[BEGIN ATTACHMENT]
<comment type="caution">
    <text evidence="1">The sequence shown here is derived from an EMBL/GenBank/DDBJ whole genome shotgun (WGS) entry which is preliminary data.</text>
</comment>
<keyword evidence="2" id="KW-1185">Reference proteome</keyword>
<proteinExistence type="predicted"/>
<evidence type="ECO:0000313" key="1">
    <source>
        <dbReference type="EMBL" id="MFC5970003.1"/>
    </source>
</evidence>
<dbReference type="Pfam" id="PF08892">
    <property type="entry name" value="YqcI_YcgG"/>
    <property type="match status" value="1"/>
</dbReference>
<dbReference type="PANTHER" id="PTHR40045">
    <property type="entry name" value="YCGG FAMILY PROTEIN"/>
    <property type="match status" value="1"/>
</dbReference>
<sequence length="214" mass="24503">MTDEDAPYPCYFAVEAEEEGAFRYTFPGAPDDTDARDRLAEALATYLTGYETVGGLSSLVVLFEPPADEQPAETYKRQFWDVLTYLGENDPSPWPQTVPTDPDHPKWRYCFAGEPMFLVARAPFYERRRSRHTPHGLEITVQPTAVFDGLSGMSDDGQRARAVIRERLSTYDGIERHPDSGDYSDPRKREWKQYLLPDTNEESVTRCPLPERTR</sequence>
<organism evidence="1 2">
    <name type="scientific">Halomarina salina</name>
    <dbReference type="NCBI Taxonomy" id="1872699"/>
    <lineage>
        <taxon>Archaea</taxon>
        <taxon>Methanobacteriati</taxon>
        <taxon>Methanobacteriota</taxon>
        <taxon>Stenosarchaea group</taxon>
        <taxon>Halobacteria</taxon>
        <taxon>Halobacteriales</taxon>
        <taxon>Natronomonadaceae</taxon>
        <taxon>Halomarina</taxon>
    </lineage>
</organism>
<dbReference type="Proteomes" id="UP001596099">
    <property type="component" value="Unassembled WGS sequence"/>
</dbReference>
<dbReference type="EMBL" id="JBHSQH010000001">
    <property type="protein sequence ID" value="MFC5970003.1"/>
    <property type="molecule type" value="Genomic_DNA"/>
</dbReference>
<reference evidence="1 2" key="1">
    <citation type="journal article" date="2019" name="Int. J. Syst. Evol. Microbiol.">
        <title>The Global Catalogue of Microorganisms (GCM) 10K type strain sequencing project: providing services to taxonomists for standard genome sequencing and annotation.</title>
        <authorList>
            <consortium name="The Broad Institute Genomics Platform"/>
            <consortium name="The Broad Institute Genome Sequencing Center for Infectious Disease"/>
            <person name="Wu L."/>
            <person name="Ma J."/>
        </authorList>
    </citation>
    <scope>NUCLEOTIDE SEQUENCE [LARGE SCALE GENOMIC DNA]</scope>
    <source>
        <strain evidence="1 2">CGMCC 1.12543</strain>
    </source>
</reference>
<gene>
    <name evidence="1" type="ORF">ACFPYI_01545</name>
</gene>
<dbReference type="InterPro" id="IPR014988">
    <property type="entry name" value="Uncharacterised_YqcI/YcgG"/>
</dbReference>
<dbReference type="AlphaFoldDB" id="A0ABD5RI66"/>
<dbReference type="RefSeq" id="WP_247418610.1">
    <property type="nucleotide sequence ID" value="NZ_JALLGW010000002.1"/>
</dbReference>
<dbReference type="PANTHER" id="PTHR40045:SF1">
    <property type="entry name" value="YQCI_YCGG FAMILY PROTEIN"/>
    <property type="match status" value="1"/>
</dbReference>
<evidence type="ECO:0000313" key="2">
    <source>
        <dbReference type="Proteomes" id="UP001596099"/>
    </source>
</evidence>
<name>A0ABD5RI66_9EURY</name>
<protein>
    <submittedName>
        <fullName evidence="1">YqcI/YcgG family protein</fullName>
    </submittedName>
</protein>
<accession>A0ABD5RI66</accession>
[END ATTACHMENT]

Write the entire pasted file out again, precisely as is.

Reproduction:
<comment type="caution">
    <text evidence="1">The sequence shown here is derived from an EMBL/GenBank/DDBJ whole genome shotgun (WGS) entry which is preliminary data.</text>
</comment>
<keyword evidence="2" id="KW-1185">Reference proteome</keyword>
<proteinExistence type="predicted"/>
<evidence type="ECO:0000313" key="1">
    <source>
        <dbReference type="EMBL" id="MFC5970003.1"/>
    </source>
</evidence>
<dbReference type="Pfam" id="PF08892">
    <property type="entry name" value="YqcI_YcgG"/>
    <property type="match status" value="1"/>
</dbReference>
<dbReference type="PANTHER" id="PTHR40045">
    <property type="entry name" value="YCGG FAMILY PROTEIN"/>
    <property type="match status" value="1"/>
</dbReference>
<sequence length="214" mass="24503">MTDEDAPYPCYFAVEAEEEGAFRYTFPGAPDDTDARDRLAEALATYLTGYETVGGLSSLVVLFEPPADEQPAETYKRQFWDVLTYLGENDPSPWPQTVPTDPDHPKWRYCFAGEPMFLVARAPFYERRRSRHTPHGLEITVQPTAVFDGLSGMSDDGQRARAVIRERLSTYDGIERHPDSGDYSDPRKREWKQYLLPDTNEESVTRCPLPERTR</sequence>
<organism evidence="1 2">
    <name type="scientific">Halomarina salina</name>
    <dbReference type="NCBI Taxonomy" id="1872699"/>
    <lineage>
        <taxon>Archaea</taxon>
        <taxon>Methanobacteriati</taxon>
        <taxon>Methanobacteriota</taxon>
        <taxon>Stenosarchaea group</taxon>
        <taxon>Halobacteria</taxon>
        <taxon>Halobacteriales</taxon>
        <taxon>Natronomonadaceae</taxon>
        <taxon>Halomarina</taxon>
    </lineage>
</organism>
<dbReference type="Proteomes" id="UP001596099">
    <property type="component" value="Unassembled WGS sequence"/>
</dbReference>
<dbReference type="EMBL" id="JBHSQH010000001">
    <property type="protein sequence ID" value="MFC5970003.1"/>
    <property type="molecule type" value="Genomic_DNA"/>
</dbReference>
<reference evidence="1 2" key="1">
    <citation type="journal article" date="2019" name="Int. J. Syst. Evol. Microbiol.">
        <title>The Global Catalogue of Microorganisms (GCM) 10K type strain sequencing project: providing services to taxonomists for standard genome sequencing and annotation.</title>
        <authorList>
            <consortium name="The Broad Institute Genomics Platform"/>
            <consortium name="The Broad Institute Genome Sequencing Center for Infectious Disease"/>
            <person name="Wu L."/>
            <person name="Ma J."/>
        </authorList>
    </citation>
    <scope>NUCLEOTIDE SEQUENCE [LARGE SCALE GENOMIC DNA]</scope>
    <source>
        <strain evidence="1 2">CGMCC 1.12543</strain>
    </source>
</reference>
<gene>
    <name evidence="1" type="ORF">ACFPYI_01545</name>
</gene>
<dbReference type="InterPro" id="IPR014988">
    <property type="entry name" value="Uncharacterised_YqcI/YcgG"/>
</dbReference>
<dbReference type="AlphaFoldDB" id="A0ABD5RI66"/>
<dbReference type="RefSeq" id="WP_247418610.1">
    <property type="nucleotide sequence ID" value="NZ_JALLGW010000002.1"/>
</dbReference>
<dbReference type="PANTHER" id="PTHR40045:SF1">
    <property type="entry name" value="YQCI_YCGG FAMILY PROTEIN"/>
    <property type="match status" value="1"/>
</dbReference>
<evidence type="ECO:0000313" key="2">
    <source>
        <dbReference type="Proteomes" id="UP001596099"/>
    </source>
</evidence>
<name>A0ABD5RI66_9EURY</name>
<protein>
    <submittedName>
        <fullName evidence="1">YqcI/YcgG family protein</fullName>
    </submittedName>
</protein>
<accession>A0ABD5RI66</accession>